City to withdraw from Joint Growth Study

By Jessica Dempsey

November 16, 2017 11:22 AM

Mayor Gerald Aalbers. File Photo

The City of Lloydminster has withdrawn from participating in the “Joint Growth Study” with the County of Vermilion River.
In 2015 the city was approached by the County of Vermilion River to participate in the Joint Growth Study, and both the city and county retained a consultant and agreed upon the methodology.
“One of the challenges was it only dealt with the Alberta side of the city. So, based on those kinds of things, discussions with our rural neighbours on the east as well as the information we are seeing the direction from the Government of Alberta talking about going to a 50–year expectation, we felt it would be (in the) best interest to provide a complete city overview,” said Mayor Gerald Aalbers,  noting the two provinces that Lloydminster crosses, as well as the three municipalities which border the city.
In 2013 the city completed a comprehensive Growth Strategy, which led to the notice of intent to annex lands in 2014.
The city’s plan now is to update that Growth Strategy document to a 50-year horizon.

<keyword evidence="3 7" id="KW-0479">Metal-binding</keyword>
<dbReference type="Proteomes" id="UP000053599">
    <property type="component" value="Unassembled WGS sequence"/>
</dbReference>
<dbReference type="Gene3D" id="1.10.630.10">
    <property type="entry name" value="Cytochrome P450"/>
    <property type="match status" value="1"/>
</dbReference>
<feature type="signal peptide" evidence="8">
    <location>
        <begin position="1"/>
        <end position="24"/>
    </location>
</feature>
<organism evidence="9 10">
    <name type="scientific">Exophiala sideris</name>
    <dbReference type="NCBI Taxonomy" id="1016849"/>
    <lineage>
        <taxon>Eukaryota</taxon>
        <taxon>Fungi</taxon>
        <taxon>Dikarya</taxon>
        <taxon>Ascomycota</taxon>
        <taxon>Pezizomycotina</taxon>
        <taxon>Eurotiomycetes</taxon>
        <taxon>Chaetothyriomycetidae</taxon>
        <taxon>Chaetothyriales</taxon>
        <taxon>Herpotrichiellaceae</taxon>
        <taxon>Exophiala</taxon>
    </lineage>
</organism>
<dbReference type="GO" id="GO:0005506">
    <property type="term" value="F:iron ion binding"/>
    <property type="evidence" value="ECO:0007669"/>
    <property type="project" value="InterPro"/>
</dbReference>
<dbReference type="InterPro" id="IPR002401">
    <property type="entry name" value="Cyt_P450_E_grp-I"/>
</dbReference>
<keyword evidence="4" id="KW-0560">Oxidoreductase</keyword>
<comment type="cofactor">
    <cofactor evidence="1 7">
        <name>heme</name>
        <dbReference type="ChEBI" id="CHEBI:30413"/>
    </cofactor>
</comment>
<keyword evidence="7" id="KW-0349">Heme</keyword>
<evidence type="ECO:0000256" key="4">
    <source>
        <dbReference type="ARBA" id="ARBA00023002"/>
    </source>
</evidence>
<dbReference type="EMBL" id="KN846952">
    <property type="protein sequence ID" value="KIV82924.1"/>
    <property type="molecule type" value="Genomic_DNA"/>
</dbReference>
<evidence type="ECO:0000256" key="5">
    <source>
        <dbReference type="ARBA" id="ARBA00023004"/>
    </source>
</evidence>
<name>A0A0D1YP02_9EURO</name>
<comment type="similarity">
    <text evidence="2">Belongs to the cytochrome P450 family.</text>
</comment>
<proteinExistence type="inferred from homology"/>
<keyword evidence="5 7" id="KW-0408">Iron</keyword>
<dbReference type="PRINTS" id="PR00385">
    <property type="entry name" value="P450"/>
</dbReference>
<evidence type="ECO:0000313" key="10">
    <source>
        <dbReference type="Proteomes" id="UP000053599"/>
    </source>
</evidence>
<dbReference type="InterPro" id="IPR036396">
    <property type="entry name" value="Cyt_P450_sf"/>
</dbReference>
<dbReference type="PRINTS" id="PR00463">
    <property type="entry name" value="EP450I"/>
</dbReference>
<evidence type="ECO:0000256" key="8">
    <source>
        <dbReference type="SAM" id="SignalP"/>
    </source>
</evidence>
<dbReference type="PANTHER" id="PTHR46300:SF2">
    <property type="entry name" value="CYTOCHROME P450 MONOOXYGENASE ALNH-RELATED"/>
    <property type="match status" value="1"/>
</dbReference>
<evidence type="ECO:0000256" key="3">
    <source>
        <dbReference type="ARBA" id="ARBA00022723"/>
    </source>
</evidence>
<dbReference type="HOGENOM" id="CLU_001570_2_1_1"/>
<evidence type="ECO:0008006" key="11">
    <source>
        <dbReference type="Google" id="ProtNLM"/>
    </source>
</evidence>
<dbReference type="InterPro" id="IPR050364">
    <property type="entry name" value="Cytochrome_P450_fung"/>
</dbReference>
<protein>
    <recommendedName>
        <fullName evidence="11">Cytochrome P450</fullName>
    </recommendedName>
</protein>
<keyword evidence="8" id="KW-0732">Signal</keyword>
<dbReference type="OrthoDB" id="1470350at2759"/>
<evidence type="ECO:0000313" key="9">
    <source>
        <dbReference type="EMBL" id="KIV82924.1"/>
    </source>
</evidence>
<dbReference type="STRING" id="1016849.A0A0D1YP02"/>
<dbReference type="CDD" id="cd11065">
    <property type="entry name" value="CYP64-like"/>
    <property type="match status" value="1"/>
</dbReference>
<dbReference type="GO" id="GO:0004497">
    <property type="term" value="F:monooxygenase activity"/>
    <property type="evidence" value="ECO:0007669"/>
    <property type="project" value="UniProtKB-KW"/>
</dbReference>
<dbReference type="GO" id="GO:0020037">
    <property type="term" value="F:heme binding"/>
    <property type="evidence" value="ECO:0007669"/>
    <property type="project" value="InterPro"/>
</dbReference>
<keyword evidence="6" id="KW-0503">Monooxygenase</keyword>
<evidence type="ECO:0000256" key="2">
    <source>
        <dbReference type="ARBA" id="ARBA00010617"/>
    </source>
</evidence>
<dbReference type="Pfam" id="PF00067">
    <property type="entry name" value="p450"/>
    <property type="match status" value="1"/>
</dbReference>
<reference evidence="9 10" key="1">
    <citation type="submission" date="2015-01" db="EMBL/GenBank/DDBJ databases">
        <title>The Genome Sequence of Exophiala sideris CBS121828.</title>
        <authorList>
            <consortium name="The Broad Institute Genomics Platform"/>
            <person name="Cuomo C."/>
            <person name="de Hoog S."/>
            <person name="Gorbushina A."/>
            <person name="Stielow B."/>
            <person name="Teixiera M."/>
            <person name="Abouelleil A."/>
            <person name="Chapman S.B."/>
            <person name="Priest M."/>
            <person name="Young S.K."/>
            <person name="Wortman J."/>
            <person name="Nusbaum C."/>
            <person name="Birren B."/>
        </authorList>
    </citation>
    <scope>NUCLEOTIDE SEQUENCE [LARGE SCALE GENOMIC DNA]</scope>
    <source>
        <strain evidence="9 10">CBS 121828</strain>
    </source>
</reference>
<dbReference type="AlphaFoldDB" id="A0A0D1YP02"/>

“It’s very challenging to know what’s going to happen next year, let alone in 50 years, but by doing some advanced planning we can do a better job, we believe, of laying out the city, streets, avenues and development be it residential, commercial or industrial,” explained Aalbers.
The cost to update the comprehensive Growth Strategy is estimated to be $75,000. The cost spent on the joint study, however, was not available.
Nearly a month ago, city council approved administration to review an appeal in regards to an auto dealership development, which was approved by the county.
Aalbers said the review had nothing to do with this decision.
“I had a chance to speak to the reeve of the County of Vermilion River and explained exactly what we talked about; we see the value of bringing them information when we sit down and discuss annexation, and he was totally understanding of that,” he said.
The joint study had been ongoing and had not set a finishing date, and by updating the Growth Strategy, he said a time can now be set.
“The estimate I understand is six to nine months, but I don’t have that firm today,” said Aalbers.

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